Before I get into the content, I think it’s worth mentioning that Dr. Grave: The Unholy Twelve is riddled with spelling and punctuation errors. Given that the material has now been released twice and by two different publishing houses, this is somewhat remarkable. “Personally, when I create a work, I don’t like anyone to suggest I move a comma in a sentence,” Ed Clayton tells Comic Book Resources. And I sympathize with that. But then again, a proofreader can be rather helpful. After all, you don’t want the first impression of your published work to be that you’re an amateur, right?

That aside, Mr. Clayton delivers a pulp-adventure pastiche that’s actually pretty well-told and frequently funny. It’s not laugh-out-loud hilarious, certainly, but it does fend for itself perfectly well in the humor department. When a raging demon indiscriminately vomits on people, bites their faces off and wreaks all other kinds of prolonged havoc in the small room of a monastery, I raise an eyebrow; when Dr. Grave is probing chaste Brother Gruber’s steadfastness with a three-page campfire lecture on purely hypothetical scenarios involving “soft, wriggling girls, bathing together in a cool brook,” I smirk; and when, in an Austrian tavern, Grave takes up the cudgels for “the Kaiser” to stave off his exposure as an American, I am, in fact, chuckling.

At the center of the work’s appeal stands its protagonist—a straightforward, no-nonsense pulp hero if there’s ever been one. Dr. Grave knows evil. Dr. Grave destroys evil. And Dr. Grave is not bogged down by tedious things like humility, self-reflection or moral ambiguity. He knows what needs done, and, more importantly, he’s convinced that he’s the one to do it. Everything—everyone—else is just means to an end. And, thankfully, Mr. Clayton has the good judgment to leave well enough alone and play Dr. Grave entirely straight: The story is as unapologetic about its hero as Dr. Grave himself, resulting in an intriguing, delightfully unconventional character.

Stylistically, Mr. Clayton’s black-and-white artwork sits somewhere between Sergio Aragonés and Ted McKeever, and it’s a perfect fit for the book. The author is a skilled page-to-page storyteller with a good sense of comedic timing and a knack for putting faces on the overtaxed and the befuddled—which, among other things, means that he’s very good at drawing Dr. Grave’s faithful servant Shandar. Indeed, the question what impossible and painful task poor Shandar will have to endure next quickly becomes a favorite running gag in the story.

Where The Unholy Twelve fails, though, is in making me care about what’s happening. Clearly, Mr. Clayton wants the book to be more than all-out slapstick and, clearly, the potential for that is there, if you look at Dr. Grave’s character and the way he’s handled in the story. But in the end, things don’t quite add up.

For one thing, the structure of the book is at odds with its tone. While the silliness undeniably has its charm in the individual scenes, it also means that I don’t really get the chance to become invested in the plot; and with a plot that lasts a hundred pages, that’s a problem. For another, the story is too flimsy to carry its own weight for the length of a book to begin with.

I could see Dr. Grave as a collection of funny strips; and I could see it as a full-length adventure comedy with a plot that does justice to the characters and allows them to be rendered with more depth. As it is, though, it seems Mr. Clayton couldn’t make up his mind between the two, and the result is a story that distracts from its strengths by stretching itself and its characters too far, and too thin.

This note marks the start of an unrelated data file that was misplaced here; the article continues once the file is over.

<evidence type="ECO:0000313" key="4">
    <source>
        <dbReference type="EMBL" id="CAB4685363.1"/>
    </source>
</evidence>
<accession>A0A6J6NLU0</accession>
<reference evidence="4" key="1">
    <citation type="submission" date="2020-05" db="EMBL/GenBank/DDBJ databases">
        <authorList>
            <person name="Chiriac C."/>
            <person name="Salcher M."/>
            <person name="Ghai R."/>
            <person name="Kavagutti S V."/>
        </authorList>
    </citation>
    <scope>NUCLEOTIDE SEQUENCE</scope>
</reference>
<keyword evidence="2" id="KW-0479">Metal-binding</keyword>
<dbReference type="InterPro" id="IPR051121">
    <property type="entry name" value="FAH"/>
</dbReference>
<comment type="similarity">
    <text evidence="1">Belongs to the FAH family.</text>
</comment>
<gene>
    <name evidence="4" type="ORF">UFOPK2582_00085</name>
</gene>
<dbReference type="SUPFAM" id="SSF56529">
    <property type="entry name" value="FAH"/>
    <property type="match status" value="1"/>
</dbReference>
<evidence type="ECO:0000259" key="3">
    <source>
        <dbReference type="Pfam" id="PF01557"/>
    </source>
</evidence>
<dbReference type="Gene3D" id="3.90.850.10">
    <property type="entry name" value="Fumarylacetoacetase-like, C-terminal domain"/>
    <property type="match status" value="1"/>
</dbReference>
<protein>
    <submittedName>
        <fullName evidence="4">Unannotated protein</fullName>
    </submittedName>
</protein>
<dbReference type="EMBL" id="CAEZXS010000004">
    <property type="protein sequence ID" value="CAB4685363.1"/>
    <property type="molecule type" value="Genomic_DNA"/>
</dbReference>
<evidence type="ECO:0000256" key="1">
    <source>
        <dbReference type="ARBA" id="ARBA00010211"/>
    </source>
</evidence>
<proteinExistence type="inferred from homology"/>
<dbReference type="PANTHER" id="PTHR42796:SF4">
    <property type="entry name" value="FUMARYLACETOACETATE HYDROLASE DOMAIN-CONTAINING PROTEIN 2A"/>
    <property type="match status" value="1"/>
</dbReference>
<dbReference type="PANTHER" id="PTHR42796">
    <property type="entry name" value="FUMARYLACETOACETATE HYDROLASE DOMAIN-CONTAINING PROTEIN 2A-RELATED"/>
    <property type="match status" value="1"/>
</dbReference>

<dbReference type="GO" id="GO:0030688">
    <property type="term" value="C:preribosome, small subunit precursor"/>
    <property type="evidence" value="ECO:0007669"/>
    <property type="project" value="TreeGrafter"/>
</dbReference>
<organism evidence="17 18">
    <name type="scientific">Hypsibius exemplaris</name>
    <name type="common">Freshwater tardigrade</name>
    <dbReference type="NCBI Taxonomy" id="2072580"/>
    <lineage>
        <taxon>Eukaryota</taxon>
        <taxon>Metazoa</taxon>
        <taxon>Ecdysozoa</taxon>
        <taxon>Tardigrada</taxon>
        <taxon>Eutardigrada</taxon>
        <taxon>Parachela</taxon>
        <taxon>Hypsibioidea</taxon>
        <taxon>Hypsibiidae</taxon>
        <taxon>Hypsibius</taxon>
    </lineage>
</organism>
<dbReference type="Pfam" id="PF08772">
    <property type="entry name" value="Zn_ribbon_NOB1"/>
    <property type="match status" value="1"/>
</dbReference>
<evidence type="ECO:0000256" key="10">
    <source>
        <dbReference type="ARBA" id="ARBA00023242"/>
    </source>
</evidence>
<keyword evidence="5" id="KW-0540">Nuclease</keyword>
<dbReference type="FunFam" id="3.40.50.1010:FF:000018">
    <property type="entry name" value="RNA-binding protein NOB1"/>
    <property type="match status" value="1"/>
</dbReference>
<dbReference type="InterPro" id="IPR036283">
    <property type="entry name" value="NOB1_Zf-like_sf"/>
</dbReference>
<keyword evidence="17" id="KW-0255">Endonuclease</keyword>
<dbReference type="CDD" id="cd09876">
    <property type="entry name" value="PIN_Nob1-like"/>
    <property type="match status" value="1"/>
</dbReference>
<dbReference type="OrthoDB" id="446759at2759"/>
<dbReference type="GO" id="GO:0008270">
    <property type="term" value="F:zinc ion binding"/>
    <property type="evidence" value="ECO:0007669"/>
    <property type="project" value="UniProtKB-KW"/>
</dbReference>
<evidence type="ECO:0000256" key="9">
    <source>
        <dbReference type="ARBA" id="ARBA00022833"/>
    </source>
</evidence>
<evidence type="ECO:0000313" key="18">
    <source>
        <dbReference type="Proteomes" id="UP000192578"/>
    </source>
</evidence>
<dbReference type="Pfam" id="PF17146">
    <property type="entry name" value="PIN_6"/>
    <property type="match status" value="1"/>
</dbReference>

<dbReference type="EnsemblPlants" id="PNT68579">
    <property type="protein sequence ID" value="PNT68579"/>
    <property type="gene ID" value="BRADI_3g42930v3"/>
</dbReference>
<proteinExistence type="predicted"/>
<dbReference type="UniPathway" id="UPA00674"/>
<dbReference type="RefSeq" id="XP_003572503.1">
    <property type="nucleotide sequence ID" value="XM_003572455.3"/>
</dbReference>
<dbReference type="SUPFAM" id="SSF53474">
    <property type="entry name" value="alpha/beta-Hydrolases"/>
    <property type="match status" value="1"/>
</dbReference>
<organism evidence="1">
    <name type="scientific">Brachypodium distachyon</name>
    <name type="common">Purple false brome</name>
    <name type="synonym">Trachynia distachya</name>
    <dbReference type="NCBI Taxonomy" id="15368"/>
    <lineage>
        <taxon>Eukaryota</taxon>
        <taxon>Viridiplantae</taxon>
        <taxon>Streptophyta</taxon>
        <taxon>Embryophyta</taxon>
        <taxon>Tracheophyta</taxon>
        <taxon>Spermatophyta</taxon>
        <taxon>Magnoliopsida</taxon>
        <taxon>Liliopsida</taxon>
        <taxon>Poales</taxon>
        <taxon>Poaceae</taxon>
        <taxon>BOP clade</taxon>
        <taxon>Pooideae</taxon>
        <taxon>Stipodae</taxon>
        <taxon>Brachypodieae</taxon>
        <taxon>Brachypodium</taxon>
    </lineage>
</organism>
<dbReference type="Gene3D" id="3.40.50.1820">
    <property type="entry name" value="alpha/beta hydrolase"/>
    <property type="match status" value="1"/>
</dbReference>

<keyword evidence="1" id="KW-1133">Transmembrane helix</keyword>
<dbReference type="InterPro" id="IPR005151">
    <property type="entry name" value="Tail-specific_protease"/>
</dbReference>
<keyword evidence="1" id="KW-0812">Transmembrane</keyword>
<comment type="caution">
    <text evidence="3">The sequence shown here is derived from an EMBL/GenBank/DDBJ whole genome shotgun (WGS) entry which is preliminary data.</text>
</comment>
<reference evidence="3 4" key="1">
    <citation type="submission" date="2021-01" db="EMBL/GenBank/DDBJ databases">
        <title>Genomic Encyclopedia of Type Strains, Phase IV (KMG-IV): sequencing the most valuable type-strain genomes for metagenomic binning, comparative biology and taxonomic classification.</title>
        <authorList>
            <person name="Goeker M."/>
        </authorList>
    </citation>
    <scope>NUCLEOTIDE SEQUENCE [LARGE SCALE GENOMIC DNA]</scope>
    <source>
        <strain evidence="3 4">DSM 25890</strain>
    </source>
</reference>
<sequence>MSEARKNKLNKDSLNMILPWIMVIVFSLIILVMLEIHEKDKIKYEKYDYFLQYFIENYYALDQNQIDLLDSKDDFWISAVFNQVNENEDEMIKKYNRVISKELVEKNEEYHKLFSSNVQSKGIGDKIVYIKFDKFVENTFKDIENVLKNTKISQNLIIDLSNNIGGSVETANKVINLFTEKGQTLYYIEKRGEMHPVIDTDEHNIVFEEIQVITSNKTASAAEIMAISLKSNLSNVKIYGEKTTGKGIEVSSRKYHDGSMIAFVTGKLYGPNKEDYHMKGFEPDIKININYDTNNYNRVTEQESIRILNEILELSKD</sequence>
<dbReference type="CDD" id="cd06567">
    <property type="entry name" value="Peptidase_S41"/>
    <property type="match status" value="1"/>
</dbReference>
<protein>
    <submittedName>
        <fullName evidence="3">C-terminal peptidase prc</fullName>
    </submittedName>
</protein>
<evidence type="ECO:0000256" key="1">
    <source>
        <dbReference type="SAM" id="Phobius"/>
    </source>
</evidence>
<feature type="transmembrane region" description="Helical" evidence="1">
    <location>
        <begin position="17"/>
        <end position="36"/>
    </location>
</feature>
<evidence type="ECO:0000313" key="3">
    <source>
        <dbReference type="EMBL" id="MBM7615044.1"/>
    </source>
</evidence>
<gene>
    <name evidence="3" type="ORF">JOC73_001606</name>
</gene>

Grade: C+ 

A review copy was provided by the publisher.

Monday, June 1, 2009

Back in the U.S.S.R.

Well, in Germany, at any rate.

So the two weeks of radio silence turned into two months—sorry about that.

The bad news, now, is that I won’t be getting my comics weekly anymore, so no more weekly reviewing of the latest pamphlet releases. It was fun while it lasted, and I have to thank the crew at Captain Comics for serving me so well for eight months or so, and helping me fill in some gaps—finally got that John Byrne Fantastic Four #288 now that’s been eluding me for ten years, as well as those three issues of the Frank Miller and Ann Nocenti Daredevil runs I’d been looking for for ages. (I also appreciated the free donuts!)

The good news, though, is that I’ve been able to visit some other comics stores while I was on the road, and got a neat stack of books that I will be reviewing over the next few weeks.

My timing sucked, since I dropped by San Francisco’s Comix Experience just when Brian Hibbs was evidently somewhere else entirely on the continent—which, I was told, doesn’t happen very often. It’s a very nice store, though, and I found some indie books by Dylan Horrocks, James Sturm and Dean Haspiel, among others, that I wouldn’t otherwise have crossed paths with. On my way back downtown, I also paid a visit to Al’s Comics, where the clerk was on to me pretty quickly that I was feeding him my “long shots,” but still graciously found me a copy of The Winter Men #4 in one of his longboxes.

In Seattle, it took the combined inventories of Golden Age Collectables and Zanadu Comics to get hold of the first two issues of Phonogram: The Singles Club. Also, at Zanadu, the guys behind the counter wanted to send me to Ed Brubaker and Peter Bagge’s places when they figured out I was German, but failed because they couldn’t agree on where Brubaker lives. While the store looks a little stuffed right now, though, Zanadu’s another great place to discover all kinds of independent comics.

Finally, on my way east, I was lucky enough to step into Chicago Comics, which easily takes the cake as the Bestest Comics Store I’ve Ever Been To. The number of small-press and art comics they’ve got on their many, many shelves in addition to all the mainstream stuff is dizzying, and the store still manages to look open and bright in the process. I swear, they’ve got half the print run of James Turner’s otherwise completely sold-out The Warlord of Io and Other Stories, just sitting there on the shelf. I regret not making it to Quimby’s, but there’s always next time.